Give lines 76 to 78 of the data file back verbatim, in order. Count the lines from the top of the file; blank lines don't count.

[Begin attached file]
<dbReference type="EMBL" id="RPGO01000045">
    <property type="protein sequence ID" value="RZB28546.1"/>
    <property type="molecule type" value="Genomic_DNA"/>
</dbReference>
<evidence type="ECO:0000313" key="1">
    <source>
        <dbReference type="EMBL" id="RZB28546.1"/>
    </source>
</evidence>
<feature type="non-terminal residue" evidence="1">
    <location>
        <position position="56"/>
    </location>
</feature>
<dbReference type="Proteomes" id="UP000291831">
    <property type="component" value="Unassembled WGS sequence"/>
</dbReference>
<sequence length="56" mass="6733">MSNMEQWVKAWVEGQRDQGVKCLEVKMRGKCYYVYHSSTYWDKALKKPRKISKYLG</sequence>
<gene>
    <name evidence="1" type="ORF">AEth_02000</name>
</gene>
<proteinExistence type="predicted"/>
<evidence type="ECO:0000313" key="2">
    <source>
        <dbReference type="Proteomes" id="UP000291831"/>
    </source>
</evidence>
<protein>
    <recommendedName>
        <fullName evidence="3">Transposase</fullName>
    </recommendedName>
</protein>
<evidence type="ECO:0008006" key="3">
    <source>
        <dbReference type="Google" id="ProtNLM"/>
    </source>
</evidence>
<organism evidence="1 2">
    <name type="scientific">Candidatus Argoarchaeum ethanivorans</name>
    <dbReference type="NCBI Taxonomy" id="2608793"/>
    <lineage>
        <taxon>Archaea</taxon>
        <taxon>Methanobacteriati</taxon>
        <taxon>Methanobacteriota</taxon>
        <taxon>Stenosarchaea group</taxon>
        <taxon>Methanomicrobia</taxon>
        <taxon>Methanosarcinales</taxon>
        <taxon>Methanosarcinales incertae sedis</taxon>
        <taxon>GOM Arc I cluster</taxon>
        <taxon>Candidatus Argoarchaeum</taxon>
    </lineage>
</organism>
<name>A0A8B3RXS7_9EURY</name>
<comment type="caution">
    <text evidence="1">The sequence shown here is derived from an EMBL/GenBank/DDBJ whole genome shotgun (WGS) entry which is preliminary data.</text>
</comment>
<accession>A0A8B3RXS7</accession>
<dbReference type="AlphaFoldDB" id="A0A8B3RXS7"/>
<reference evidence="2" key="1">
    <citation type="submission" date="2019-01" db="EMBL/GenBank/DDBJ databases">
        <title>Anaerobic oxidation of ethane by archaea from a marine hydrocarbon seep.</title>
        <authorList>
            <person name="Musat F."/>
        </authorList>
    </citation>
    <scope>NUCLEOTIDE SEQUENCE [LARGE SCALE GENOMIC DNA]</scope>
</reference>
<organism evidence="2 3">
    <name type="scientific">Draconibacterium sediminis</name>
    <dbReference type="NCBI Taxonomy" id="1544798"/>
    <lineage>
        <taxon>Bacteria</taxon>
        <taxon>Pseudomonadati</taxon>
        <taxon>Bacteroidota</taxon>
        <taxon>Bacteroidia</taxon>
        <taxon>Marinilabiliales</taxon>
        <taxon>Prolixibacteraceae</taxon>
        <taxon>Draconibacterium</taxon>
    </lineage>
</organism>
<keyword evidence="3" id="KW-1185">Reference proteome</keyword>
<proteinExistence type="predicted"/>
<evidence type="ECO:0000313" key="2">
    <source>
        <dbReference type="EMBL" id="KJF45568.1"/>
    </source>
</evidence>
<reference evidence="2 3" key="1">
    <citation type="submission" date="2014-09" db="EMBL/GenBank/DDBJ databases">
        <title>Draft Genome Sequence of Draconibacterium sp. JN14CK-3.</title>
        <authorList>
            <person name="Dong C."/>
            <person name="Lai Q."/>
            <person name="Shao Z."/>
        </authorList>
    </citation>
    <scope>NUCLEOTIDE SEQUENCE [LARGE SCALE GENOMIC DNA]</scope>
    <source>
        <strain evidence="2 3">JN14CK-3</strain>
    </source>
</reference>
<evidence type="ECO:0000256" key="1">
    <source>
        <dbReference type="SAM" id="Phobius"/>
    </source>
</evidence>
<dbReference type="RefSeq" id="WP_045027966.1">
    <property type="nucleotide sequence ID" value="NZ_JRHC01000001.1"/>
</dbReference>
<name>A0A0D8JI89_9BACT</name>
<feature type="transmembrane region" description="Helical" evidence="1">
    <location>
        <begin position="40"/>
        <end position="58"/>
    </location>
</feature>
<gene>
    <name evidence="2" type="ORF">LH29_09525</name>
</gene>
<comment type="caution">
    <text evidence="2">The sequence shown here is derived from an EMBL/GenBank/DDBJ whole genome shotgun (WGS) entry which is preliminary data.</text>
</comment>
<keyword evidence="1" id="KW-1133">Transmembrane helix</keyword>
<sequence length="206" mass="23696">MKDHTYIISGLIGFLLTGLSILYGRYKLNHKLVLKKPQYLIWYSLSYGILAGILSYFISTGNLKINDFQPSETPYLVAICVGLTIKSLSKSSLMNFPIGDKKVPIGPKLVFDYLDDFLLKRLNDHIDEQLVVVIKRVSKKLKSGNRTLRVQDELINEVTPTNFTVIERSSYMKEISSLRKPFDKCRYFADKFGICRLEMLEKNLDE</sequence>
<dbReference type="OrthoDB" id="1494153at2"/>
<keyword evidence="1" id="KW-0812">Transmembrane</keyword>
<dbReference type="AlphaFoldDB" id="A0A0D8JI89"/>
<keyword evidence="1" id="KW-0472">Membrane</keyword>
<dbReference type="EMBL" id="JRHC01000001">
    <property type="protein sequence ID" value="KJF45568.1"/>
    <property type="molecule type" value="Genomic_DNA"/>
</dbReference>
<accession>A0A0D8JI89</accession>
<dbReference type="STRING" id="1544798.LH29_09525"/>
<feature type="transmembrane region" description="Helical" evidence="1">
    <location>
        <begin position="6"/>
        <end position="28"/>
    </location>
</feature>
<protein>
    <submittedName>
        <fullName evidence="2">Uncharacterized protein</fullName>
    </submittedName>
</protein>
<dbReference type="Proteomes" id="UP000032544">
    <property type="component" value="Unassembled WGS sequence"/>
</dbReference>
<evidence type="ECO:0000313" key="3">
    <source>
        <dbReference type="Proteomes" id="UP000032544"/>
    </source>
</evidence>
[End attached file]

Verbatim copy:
        <taxon>Marinilabiliales</taxon>
        <taxon>Prolixibacteraceae</taxon>
        <taxon>Draconibacterium</taxon>